The number of hate crimes in America during 2020 reached the highest level in 12 years, launched by increasing assaults targeting Black and Asian victims, according to a report from the FBI.
The federal agency reported a total of 7,759 hate crimes during a year unlike any other in moderns times, that was paralyzed by a global pandemic, divided by vituperative presidential election and shaken by economic upheaval.
The total number of hate crimes marked an increase of six percent from 2019 and the most since 2008, when 7,783 hate crimes were reported.
Hate Crime data for the nation are derived from National Incident-Based Reporting System (NIBRS) and Summary Reporting System (SRS) reports voluntarily submitted to the FBI.
The 2020 FBI Hate Crime statistics for the nation are based on data received from 15,136 of 18,623 law enforcement agencies in the country that year.
The FBI Uniform Crime Reporting Program defines hate crime as a committed criminal offense which is motivated, in whole or in part, by the offender’s bias(es) against a race, religion, disability, sexual orientation, ethnicity, gender, or gender identity.
It is the sixth time in the past seven years that the number of attacks rose. The number of hate crimes reported has increased by nearly 42 percent since 2014, according to federal data.
Attacks targeting Blacks rose from 1,930 to 2,755, and the number targeting Asians jumped from 158 to 274, the data showed. Those figures come as civil rights groups have warned of increasing hostility toward minorities, amid a rise in white nationalism and an increase in violent crime levels nationwide.
Hate crimes are motivated, in whole or in part, by the offender’s bias against a race, gender, gender identity, religion, disability, sexual orientation, or ethnicity, and were committed against people, property, or society.
Of the 7,426 hate crime offenses classified as crimes against persons in 2020, 53.4% were for intimidation, 27.6% were for simple assault, and 18.1% were for aggravated assault. Twenty-two (22) murders and 19 rapes were reported as hate crimes. The remaining 27 hate crime offenses were reported in the category of other.
Of the 2,913 hate crime offenses classified as crimes against property, most (76.4%) were acts of destruction/damage/vandalism. Robbery, burglary, larceny-theft, motor vehicle theft, arson, and other offenses accounted for the remaining 23.6% of crimes against property.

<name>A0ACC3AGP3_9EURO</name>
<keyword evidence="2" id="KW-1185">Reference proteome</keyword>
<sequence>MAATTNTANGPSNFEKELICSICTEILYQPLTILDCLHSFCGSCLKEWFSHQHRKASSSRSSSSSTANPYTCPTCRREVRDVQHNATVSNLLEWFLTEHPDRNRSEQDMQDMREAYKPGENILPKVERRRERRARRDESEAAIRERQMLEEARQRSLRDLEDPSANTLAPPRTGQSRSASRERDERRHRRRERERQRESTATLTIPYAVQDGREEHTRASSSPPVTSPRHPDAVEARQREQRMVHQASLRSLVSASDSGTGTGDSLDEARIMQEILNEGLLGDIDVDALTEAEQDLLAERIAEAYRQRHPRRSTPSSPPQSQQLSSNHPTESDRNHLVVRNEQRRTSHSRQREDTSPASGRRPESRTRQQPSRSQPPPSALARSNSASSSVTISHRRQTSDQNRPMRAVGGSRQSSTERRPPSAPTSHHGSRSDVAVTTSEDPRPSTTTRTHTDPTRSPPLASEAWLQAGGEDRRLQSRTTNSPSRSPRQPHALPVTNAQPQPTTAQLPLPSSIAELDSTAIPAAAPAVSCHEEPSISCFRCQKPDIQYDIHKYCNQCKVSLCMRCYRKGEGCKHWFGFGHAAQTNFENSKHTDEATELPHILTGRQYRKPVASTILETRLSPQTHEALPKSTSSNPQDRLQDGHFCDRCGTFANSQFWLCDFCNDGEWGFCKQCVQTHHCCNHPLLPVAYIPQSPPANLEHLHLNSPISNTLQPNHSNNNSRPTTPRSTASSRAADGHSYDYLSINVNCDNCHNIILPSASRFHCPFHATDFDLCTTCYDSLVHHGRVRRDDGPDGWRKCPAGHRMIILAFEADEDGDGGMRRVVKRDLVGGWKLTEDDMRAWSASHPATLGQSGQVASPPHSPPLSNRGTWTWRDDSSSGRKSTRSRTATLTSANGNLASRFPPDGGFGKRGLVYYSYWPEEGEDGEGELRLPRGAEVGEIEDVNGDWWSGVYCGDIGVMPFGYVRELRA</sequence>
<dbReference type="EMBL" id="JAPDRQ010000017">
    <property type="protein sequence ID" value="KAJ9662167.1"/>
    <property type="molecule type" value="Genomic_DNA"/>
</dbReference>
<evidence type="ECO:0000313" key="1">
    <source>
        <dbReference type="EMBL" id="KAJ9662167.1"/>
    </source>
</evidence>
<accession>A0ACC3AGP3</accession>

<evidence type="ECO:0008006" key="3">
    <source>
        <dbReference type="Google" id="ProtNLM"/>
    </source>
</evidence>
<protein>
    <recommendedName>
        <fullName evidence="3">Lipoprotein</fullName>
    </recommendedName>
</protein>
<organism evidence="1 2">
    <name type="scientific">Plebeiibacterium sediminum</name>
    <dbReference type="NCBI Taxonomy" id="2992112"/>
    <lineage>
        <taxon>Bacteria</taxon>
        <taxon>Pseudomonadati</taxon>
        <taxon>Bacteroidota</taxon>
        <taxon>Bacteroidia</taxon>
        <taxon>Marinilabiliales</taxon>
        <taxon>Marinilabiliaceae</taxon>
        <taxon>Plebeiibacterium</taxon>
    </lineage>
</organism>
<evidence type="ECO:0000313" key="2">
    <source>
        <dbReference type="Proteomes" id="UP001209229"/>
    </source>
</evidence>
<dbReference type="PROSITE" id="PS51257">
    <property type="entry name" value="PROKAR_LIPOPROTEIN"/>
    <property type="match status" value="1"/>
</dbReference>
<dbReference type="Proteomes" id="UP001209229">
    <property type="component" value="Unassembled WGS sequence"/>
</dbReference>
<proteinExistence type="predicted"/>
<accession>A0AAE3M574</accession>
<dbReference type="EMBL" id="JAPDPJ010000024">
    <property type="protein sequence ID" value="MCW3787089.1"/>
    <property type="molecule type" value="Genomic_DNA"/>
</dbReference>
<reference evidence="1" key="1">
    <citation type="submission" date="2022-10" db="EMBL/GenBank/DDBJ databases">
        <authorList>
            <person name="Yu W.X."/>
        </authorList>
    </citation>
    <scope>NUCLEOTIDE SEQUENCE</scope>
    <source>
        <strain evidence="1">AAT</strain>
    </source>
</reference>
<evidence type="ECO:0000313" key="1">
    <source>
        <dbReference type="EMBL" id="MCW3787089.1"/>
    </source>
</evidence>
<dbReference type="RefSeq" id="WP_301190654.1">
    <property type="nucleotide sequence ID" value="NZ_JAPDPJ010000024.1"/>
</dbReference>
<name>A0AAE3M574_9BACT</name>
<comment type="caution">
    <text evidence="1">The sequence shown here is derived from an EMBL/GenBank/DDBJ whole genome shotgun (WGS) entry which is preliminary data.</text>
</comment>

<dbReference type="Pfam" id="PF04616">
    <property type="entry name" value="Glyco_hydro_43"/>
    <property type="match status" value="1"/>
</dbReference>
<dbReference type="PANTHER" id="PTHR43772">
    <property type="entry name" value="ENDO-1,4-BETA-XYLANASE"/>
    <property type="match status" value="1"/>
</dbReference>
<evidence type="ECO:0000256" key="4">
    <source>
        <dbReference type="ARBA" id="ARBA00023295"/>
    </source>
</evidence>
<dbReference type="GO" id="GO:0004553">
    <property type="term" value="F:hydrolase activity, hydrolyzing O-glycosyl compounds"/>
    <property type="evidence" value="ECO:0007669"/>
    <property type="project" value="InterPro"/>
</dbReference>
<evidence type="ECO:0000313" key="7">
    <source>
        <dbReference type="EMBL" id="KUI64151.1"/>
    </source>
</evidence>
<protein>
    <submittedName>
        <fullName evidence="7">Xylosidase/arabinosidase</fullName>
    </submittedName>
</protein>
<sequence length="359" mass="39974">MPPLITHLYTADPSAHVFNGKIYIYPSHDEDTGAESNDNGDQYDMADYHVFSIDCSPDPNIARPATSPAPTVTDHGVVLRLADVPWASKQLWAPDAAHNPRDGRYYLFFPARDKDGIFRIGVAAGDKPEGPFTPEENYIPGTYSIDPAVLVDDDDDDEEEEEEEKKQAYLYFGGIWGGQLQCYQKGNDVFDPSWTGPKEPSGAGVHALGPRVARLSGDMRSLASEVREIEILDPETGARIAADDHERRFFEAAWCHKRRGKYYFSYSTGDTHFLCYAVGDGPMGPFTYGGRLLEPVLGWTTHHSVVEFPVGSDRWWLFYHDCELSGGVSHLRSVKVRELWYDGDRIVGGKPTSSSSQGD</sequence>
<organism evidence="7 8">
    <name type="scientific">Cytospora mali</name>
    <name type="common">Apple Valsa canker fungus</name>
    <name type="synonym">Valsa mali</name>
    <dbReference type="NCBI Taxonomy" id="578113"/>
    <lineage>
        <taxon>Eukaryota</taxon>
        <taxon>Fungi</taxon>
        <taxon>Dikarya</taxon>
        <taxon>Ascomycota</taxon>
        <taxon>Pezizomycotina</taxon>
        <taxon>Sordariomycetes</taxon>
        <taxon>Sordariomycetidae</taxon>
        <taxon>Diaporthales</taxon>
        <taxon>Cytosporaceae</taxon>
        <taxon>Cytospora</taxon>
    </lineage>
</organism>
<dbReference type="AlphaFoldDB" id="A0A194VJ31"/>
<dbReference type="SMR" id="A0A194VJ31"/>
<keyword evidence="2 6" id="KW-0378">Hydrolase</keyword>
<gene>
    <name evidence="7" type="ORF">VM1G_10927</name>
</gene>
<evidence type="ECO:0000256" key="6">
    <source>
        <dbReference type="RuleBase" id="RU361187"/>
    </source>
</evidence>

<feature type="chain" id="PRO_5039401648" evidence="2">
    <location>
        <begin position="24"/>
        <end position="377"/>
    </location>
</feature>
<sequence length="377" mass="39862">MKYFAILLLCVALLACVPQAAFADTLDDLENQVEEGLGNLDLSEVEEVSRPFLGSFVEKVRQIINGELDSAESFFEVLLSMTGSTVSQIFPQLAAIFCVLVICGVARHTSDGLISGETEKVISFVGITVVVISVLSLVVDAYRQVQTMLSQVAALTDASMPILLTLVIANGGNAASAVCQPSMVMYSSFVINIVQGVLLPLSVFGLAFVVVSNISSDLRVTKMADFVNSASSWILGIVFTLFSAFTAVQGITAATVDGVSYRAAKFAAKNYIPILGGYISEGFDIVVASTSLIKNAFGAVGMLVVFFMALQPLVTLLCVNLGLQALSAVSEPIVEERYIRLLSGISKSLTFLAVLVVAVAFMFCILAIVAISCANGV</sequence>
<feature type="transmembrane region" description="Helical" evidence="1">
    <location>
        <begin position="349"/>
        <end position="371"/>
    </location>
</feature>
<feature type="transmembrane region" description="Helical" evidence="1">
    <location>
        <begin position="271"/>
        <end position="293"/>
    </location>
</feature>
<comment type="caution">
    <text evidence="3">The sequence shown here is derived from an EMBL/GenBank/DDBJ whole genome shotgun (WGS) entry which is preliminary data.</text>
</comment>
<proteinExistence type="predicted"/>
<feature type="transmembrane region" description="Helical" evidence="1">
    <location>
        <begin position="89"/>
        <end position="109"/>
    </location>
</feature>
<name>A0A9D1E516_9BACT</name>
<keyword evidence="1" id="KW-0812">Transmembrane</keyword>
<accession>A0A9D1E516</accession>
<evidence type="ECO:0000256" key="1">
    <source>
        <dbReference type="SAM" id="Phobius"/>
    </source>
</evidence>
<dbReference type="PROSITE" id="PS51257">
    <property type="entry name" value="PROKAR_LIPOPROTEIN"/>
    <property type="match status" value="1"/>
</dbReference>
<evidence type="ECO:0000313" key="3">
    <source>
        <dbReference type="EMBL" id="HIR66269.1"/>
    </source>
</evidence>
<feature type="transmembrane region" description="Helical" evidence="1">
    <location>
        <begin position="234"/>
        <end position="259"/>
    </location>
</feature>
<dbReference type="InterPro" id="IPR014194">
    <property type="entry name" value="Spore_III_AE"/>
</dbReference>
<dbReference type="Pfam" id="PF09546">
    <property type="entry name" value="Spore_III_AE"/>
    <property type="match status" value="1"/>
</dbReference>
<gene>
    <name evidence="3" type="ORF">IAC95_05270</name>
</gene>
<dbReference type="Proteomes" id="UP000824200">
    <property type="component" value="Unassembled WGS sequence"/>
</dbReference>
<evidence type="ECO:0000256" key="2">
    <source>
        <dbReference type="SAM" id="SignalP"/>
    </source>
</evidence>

One hundred ninety-three (193) additional offenses were classified as crimes against society. This crime category represents society’s prohibition against engaging in certain types of activity such as gambling, prostitution, and drug violations. These are typically victimless crimes in which property is not the object.
Of the 6,431 known offenders, 55.2% were White and 20.2% were Black or African American. Other races accounted for the remaining known offenders: 1.1% were Asian, 1.1% were American Indian or Alaska Native, 0.5% were Native Hawaiian or Other Pacific Islander, and 5.6% were of a group of multiple races. The race was unknown for 16.4%.
Of the 5,820 known offenders for whom ethnicity was reported, 39.3% were Not Hispanic or Latino, 10.7% were Hispanic or Latino, and 2.5% were in a group of multiple ethnicities. Ethnicity was unknown for 47.5% of these offenders.
Of the 5,915 known offenders for whom ages were known, 89.1% were 18 years of age or older.
Law enforcement agencies may specify the location of an offense within a hate crime incident as one of 46 location designations. In 2020, most hate crime incidents (28.3%) occurred in or near residences/homes.
Nearly 20% (19.9) occurred on highways/roads/alleys/streets/sidewalks, 6.5% happened at parking/drop lots/garages, 4.4% occurred at schools/colleges, 3.6% occurred at parks/playgrounds, and 3.6% took place in churches/synagogues/temples/mosques.
The location was reported as other/unknown for 8.6% of hate crime incidents. The remaining 25.1% of hate crime incidents took place at other or multiple locations.
The FBI is engaged in a nationwide effort to build public awareness of hate crimes and encourage reporting to law enforcement. If you believe you are victim or a witness of a hate crime, we encourage you to report it to the FBI by calling 1-800-CALL-FBI or submitting a tip at tips.fbi.gov. You may remain anonymous.
“These statistics show a rise in hate crimes committed against Black and African-Americans, already the group most often victimized,” said Attorney General Merrick B. Garland. “Notably, they show a rise in hate crimes committed against members of the Asian-American Pacific Islander community. This also confirms what we have seen and heard through our work and from our partners.”
“These hate crimes and other bias-related incidents instill fear across entire communities and undermine the principles upon which our democracy stands,” said Garland. “All people in this country should be able to live without fear of being attacked or harassed because of where they are from, what they look like, whom they love or how they worship.”
“Our commitment to investigating and prosecuting hate crimes is deeply rooted in the department’s founding,” said Garland. “At my direction, the department has rededicated itself to combatting unlawful acts of hate, including by improving incident reporting, increasing law enforcement training and coordination at all levels of government, prioritizing community outreach and making better use of civil enforcement mechanisms. All of these steps share common objectives: deterring hate crimes and bias-related incidents, addressing them when they occur, supporting those victimized by them and reducing the pernicious effects these incidents have on our society.”